A formal ‘apology’ by Boris Johnson in the House of Commons to the families of the Ballymurphy massacre victims has been condemned as partial and insincere.
His statement was just another disingenuous response by the British government to a damning judgement by the coroner who found the 10 people who shot dead by British soldiers in west Belfast were “entirely” innocent.
The inquest overturned decades of lies and smears by British officialdom, who had branded the victims as armed combatants and legitimate targets.
Instead, the British Army’s Parachute Regiment were found directly responsible for killing nine of the ten innocent civilians including a mother-of-eight and a Catholic priest over a 36-hour period in August 1971.
In self-serving remarks in the House of Commons, Mr Johnson said: “No apology can lessen the lasting pain.
“I hope they [the families] may take some comfort in the answers they have secured and in knowing that this has renewed the government’s determination to ensure in future that other families can find answers with less distress and delay.”
His statement was seen as merely setting the stage for a Tory plan to end prosecutions of Britain’s killer soldiers.
Sinn Féin leader Mary Lou McDonald said the so-called ‘apology’ had added “insult to injury”. Historian Diarmaid Ferriter condemned the statement as “weasel-worded and incomplete” and having to be “dragged out” of the Prime Minster.
Mr Johnson’s handling of the government’s response to the inquest’s findings has previously been condemned by the families as “third-hand” and “behind their backs”.
The Ballymurphy families were again given no advance notice of Johnson’s most recent statement.
John Teggart, whose father Daniel was one of those killed, said the statement was “totally unacceptable”. He said it should have focused on “our loved ones who were murdered” not how the investigation was handled.
He also ruled out ever now meeting Johnson saying he “wouldn’t waste a minute of his time with him”.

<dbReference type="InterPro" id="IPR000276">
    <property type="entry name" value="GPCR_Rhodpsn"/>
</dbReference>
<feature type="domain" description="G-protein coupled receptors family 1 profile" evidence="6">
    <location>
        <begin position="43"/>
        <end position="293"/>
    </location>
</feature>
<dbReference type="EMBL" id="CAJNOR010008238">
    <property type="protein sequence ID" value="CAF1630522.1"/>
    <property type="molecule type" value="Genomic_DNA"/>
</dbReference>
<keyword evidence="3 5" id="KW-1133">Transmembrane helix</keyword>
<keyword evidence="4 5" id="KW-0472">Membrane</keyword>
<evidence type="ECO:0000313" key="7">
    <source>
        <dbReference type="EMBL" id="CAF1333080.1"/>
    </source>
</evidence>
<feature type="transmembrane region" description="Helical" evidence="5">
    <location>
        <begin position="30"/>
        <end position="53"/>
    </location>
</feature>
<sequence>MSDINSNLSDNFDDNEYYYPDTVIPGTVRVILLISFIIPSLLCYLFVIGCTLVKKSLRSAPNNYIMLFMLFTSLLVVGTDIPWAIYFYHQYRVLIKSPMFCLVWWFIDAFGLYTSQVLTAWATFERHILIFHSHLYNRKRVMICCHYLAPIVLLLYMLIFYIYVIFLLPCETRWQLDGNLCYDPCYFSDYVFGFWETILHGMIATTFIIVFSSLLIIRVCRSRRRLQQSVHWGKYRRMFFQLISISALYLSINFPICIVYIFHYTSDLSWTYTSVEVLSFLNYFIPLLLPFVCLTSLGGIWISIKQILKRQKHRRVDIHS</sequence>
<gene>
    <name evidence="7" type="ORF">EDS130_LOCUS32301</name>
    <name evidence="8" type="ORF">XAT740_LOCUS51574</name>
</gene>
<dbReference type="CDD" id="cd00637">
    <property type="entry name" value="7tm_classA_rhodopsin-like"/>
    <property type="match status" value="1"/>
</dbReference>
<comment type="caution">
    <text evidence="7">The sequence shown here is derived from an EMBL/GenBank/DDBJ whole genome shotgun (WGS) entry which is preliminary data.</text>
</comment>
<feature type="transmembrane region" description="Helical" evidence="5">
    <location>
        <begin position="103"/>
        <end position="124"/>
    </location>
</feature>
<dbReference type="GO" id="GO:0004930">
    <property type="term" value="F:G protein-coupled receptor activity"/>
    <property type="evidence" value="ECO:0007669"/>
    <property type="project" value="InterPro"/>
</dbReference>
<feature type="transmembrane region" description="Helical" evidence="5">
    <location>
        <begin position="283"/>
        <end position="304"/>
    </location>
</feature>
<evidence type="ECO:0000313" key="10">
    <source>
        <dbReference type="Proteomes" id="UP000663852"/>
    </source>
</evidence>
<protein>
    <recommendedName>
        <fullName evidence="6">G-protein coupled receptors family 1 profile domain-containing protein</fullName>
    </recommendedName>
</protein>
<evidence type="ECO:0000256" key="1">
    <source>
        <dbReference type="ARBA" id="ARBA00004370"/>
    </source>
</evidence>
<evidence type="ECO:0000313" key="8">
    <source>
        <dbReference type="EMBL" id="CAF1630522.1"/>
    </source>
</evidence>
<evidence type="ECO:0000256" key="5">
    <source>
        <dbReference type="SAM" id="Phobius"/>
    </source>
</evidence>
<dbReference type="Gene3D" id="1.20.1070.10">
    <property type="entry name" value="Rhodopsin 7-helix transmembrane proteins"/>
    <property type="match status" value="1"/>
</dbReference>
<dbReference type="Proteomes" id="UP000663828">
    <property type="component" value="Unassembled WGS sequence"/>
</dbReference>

“I won’t be letting him annoy me any more, I have no time for him and his feeble attempts to apologise,” he said.
Mary Kate Quinn, whose uncle John Laverty was killed, said the families had found out about the statement from journalists.
“Yet again, that was not an apology,” she said. “Boris did not apologise for the killings of our loved ones.”
Ms McDonald added: “I think even though the truth now has been spoken that each of the victims of Ballymurphy were absolutely innocent, unarmed and posed no threat to anyone, the British prime minister still cannot accept and say out loud that a para regiment, that British soldiers, came and turned their guns on innocent civilians in that community.
“For so long as he is not capable of verbalising the truth of what happened on that day, and naming it and saying it out loud, I think we have a problem.
“The bigger problem beyond that is that Boris Johnson and his government are determined to deliver an amnesty for British soldiers and that is unacceptable to the Ballymurphy families, to many other families who still await truth and justice.
“It’s unacceptable to all strands of political opinion on this island north and south and in direct contravention of the Stormont House Agreement.
“I think the British prime minister should stick to the agreements that have been made and should accept that now the time is long past where he can hide from the truth of actions of British soldiers here in Ireland.”